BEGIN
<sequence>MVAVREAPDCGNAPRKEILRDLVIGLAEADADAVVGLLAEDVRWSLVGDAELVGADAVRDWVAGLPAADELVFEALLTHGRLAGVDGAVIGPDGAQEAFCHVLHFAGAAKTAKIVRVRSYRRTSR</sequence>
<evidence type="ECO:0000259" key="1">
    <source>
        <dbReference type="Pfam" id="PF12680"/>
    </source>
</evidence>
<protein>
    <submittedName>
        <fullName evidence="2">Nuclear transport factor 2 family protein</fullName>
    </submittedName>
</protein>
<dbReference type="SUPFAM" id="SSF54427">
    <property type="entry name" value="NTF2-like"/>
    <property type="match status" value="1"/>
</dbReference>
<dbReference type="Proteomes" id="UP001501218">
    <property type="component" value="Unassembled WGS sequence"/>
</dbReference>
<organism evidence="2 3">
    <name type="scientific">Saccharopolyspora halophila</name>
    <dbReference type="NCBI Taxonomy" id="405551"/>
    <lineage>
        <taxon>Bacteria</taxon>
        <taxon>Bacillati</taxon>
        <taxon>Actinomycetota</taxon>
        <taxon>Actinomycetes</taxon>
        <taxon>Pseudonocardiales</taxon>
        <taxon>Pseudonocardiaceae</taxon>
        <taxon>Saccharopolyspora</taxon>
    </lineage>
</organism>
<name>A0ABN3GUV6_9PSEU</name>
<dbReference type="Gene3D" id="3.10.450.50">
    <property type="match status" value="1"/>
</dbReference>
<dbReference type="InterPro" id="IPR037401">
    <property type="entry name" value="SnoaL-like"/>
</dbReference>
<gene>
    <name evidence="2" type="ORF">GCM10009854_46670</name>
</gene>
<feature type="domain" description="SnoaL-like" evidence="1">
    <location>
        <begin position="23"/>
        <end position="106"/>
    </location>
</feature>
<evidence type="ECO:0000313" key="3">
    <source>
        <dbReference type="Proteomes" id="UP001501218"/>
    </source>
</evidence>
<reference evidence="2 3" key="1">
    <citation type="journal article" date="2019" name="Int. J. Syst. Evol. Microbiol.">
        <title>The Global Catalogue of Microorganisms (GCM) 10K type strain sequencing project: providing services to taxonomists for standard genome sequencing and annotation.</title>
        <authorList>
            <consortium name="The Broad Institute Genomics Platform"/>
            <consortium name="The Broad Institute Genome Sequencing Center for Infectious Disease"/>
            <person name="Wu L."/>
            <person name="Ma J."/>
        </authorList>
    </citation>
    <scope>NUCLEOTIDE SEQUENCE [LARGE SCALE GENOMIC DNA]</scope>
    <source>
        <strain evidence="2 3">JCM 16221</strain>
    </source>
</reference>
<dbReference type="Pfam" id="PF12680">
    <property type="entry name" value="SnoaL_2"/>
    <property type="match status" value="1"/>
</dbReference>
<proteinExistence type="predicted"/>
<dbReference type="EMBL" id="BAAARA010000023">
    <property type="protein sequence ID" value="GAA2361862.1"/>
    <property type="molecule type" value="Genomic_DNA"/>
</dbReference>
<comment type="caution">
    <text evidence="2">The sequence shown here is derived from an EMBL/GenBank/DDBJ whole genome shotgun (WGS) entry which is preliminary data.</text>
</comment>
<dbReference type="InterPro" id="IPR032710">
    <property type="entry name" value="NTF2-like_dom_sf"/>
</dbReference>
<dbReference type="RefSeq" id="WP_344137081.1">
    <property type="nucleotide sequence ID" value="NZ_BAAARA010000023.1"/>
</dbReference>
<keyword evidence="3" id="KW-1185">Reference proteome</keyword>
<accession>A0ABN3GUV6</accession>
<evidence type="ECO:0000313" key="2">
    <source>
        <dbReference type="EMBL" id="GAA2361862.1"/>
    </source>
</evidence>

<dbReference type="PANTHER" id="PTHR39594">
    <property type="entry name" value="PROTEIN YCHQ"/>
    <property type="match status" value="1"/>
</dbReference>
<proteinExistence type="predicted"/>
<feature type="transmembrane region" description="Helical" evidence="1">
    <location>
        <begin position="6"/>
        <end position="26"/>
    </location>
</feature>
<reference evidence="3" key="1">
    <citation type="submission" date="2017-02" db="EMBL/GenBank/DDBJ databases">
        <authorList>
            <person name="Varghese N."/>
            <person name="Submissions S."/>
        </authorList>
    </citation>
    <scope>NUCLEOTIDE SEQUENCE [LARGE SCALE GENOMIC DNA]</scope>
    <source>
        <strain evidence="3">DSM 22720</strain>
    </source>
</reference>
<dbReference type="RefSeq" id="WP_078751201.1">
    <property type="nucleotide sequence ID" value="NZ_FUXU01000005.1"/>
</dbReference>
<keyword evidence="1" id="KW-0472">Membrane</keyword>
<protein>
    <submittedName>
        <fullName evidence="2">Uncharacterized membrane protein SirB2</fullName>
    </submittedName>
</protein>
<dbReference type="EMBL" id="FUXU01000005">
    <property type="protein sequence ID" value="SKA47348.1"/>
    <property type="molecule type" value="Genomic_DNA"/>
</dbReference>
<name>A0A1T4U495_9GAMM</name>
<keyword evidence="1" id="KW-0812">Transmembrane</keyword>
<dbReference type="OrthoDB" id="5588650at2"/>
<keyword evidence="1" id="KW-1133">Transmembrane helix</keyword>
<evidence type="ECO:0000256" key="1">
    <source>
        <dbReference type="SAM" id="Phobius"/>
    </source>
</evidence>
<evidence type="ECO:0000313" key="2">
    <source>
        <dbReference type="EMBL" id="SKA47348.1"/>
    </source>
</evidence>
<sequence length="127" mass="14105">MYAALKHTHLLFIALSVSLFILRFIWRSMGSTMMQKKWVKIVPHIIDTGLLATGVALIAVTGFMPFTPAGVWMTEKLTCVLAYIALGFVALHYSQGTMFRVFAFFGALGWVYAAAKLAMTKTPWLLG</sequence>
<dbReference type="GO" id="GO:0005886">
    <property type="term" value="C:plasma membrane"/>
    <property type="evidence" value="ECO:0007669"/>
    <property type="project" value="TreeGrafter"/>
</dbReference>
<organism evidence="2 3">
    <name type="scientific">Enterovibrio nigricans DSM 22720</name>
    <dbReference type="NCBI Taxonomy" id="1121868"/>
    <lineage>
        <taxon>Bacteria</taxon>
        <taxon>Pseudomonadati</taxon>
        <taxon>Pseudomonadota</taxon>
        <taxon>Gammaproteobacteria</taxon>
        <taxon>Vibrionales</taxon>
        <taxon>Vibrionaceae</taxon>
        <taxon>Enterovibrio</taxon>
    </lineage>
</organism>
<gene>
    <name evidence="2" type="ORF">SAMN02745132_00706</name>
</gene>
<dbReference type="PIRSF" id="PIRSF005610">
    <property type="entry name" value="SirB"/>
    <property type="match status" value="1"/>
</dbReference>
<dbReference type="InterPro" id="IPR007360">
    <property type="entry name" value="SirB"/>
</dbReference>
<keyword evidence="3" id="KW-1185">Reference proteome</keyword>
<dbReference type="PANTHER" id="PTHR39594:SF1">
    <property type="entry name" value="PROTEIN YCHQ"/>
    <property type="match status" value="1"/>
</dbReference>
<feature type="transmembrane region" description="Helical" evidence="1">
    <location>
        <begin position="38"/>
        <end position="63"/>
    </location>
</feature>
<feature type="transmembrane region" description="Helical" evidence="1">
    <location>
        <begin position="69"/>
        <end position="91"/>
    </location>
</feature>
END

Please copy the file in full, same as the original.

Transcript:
<sequence>MVAVREAPDCGNAPRKEILRDLVIGLAEADADAVVGLLAEDVRWSLVGDAELVGADAVRDWVAGLPAADELVFEALLTHGRLAGVDGAVIGPDGAQEAFCHVLHFAGAAKTAKIVRVRSYRRTSR</sequence>
<evidence type="ECO:0000259" key="1">
    <source>
        <dbReference type="Pfam" id="PF12680"/>
    </source>
</evidence>
<protein>
    <submittedName>
        <fullName evidence="2">Nuclear transport factor 2 family protein</fullName>
    </submittedName>
</protein>
<dbReference type="SUPFAM" id="SSF54427">
    <property type="entry name" value="NTF2-like"/>
    <property type="match status" value="1"/>
</dbReference>
<dbReference type="Proteomes" id="UP001501218">
    <property type="component" value="Unassembled WGS sequence"/>
</dbReference>
<organism evidence="2 3">
    <name type="scientific">Saccharopolyspora halophila</name>
    <dbReference type="NCBI Taxonomy" id="405551"/>
    <lineage>
        <taxon>Bacteria</taxon>
        <taxon>Bacillati</taxon>
        <taxon>Actinomycetota</taxon>
        <taxon>Actinomycetes</taxon>
        <taxon>Pseudonocardiales</taxon>
        <taxon>Pseudonocardiaceae</taxon>
        <taxon>Saccharopolyspora</taxon>
    </lineage>
</organism>
<name>A0ABN3GUV6_9PSEU</name>
<dbReference type="Gene3D" id="3.10.450.50">
    <property type="match status" value="1"/>
</dbReference>
<dbReference type="InterPro" id="IPR037401">
    <property type="entry name" value="SnoaL-like"/>
</dbReference>
<gene>
    <name evidence="2" type="ORF">GCM10009854_46670</name>
</gene>
<feature type="domain" description="SnoaL-like" evidence="1">
    <location>
        <begin position="23"/>
        <end position="106"/>
    </location>
</feature>
<evidence type="ECO:0000313" key="3">
    <source>
        <dbReference type="Proteomes" id="UP001501218"/>
    </source>
</evidence>
<reference evidence="2 3" key="1">
    <citation type="journal article" date="2019" name="Int. J. Syst. Evol. Microbiol.">
        <title>The Global Catalogue of Microorganisms (GCM) 10K type strain sequencing project: providing services to taxonomists for standard genome sequencing and annotation.</title>
        <authorList>
            <consortium name="The Broad Institute Genomics Platform"/>
            <consortium name="The Broad Institute Genome Sequencing Center for Infectious Disease"/>
            <person name="Wu L."/>
            <person name="Ma J."/>
        </authorList>
    </citation>
    <scope>NUCLEOTIDE SEQUENCE [LARGE SCALE GENOMIC DNA]</scope>
    <source>
        <strain evidence="2 3">JCM 16221</strain>
    </source>
</reference>
<dbReference type="Pfam" id="PF12680">
    <property type="entry name" value="SnoaL_2"/>
    <property type="match status" value="1"/>
</dbReference>
<proteinExistence type="predicted"/>
<dbReference type="EMBL" id="BAAARA010000023">
    <property type="protein sequence ID" value="GAA2361862.1"/>
    <property type="molecule type" value="Genomic_DNA"/>
</dbReference>
<comment type="caution">
    <text evidence="2">The sequence shown here is derived from an EMBL/GenBank/DDBJ whole genome shotgun (WGS) entry which is preliminary data.</text>
</comment>
<dbReference type="InterPro" id="IPR032710">
    <property type="entry name" value="NTF2-like_dom_sf"/>
</dbReference>
<dbReference type="RefSeq" id="WP_344137081.1">
    <property type="nucleotide sequence ID" value="NZ_BAAARA010000023.1"/>
</dbReference>
<keyword evidence="3" id="KW-1185">Reference proteome</keyword>
<accession>A0ABN3GUV6</accession>
<evidence type="ECO:0000313" key="2">
    <source>
        <dbReference type="EMBL" id="GAA2361862.1"/>
    </source>
</evidence>

<dbReference type="PANTHER" id="PTHR39594">
    <property type="entry name" value="PROTEIN YCHQ"/>
    <property type="match status" value="1"/>
</dbReference>
<proteinExistence type="predicted"/>
<feature type="transmembrane region" description="Helical" evidence="1">
    <location>
        <begin position="6"/>
        <end position="26"/>
    </location>
</feature>
<reference evidence="3" key="1">
    <citation type="submission" date="2017-02" db="EMBL/GenBank/DDBJ databases">
        <authorList>
            <person name="Varghese N."/>
            <person name="Submissions S."/>
        </authorList>
    </citation>
    <scope>NUCLEOTIDE SEQUENCE [LARGE SCALE GENOMIC DNA]</scope>
    <source>
        <strain evidence="3">DSM 22720</strain>
    </source>
</reference>
<dbReference type="RefSeq" id="WP_078751201.1">
    <property type="nucleotide sequence ID" value="NZ_FUXU01000005.1"/>
</dbReference>
<keyword evidence="1" id="KW-0472">Membrane</keyword>
<protein>
    <submittedName>
        <fullName evidence="2">Uncharacterized membrane protein SirB2</fullName>
    </submittedName>
</protein>
<dbReference type="EMBL" id="FUXU01000005">
    <property type="protein sequence ID" value="SKA47348.1"/>
    <property type="molecule type" value="Genomic_DNA"/>
</dbReference>
<name>A0A1T4U495_9GAMM</name>
<keyword evidence="1" id="KW-0812">Transmembrane</keyword>
<dbReference type="OrthoDB" id="5588650at2"/>
<keyword evidence="1" id="KW-1133">Transmembrane helix</keyword>
<evidence type="ECO:0000256" key="1">
    <source>
        <dbReference type="SAM" id="Phobius"/>
    </source>
</evidence>
<evidence type="ECO:0000313" key="2">
    <source>
        <dbReference type="EMBL" id="SKA47348.1"/>
    </source>
</evidence>
<sequence length="127" mass="14105">MYAALKHTHLLFIALSVSLFILRFIWRSMGSTMMQKKWVKIVPHIIDTGLLATGVALIAVTGFMPFTPAGVWMTEKLTCVLAYIALGFVALHYSQGTMFRVFAFFGALGWVYAAAKLAMTKTPWLLG</sequence>
<dbReference type="GO" id="GO:0005886">
    <property type="term" value="C:plasma membrane"/>
    <property type="evidence" value="ECO:0007669"/>
    <property type="project" value="TreeGrafter"/>
</dbReference>
<organism evidence="2 3">
    <name type="scientific">Enterovibrio nigricans DSM 22720</name>
    <dbReference type="NCBI Taxonomy" id="1121868"/>
    <lineage>
        <taxon>Bacteria</taxon>
        <taxon>Pseudomonadati</taxon>
        <taxon>Pseudomonadota</taxon>
        <taxon>Gammaproteobacteria</taxon>
        <taxon>Vibrionales</taxon>
        <taxon>Vibrionaceae</taxon>
        <taxon>Enterovibrio</taxon>
    </lineage>
</organism>
<gene>
    <name evidence="2" type="ORF">SAMN02745132_00706</name>
</gene>
<dbReference type="PIRSF" id="PIRSF005610">
    <property type="entry name" value="SirB"/>
    <property type="match status" value="1"/>
</dbReference>
<dbReference type="InterPro" id="IPR007360">
    <property type="entry name" value="SirB"/>
</dbReference>
<keyword evidence="3" id="KW-1185">Reference proteome</keyword>
<dbReference type="PANTHER" id="PTHR39594:SF1">
    <property type="entry name" value="PROTEIN YCHQ"/>
    <property type="match status" value="1"/>
</dbReference>
<feature type="transmembrane region" description="Helical" evidence="1">
    <location>
        <begin position="38"/>
        <end position="63"/>
    </location>
</feature>
<feature type="transmembrane region" description="Helical" evidence="1">
    <location>
        <begin position="69"/>
        <end position="91"/>
    </location>
</feature>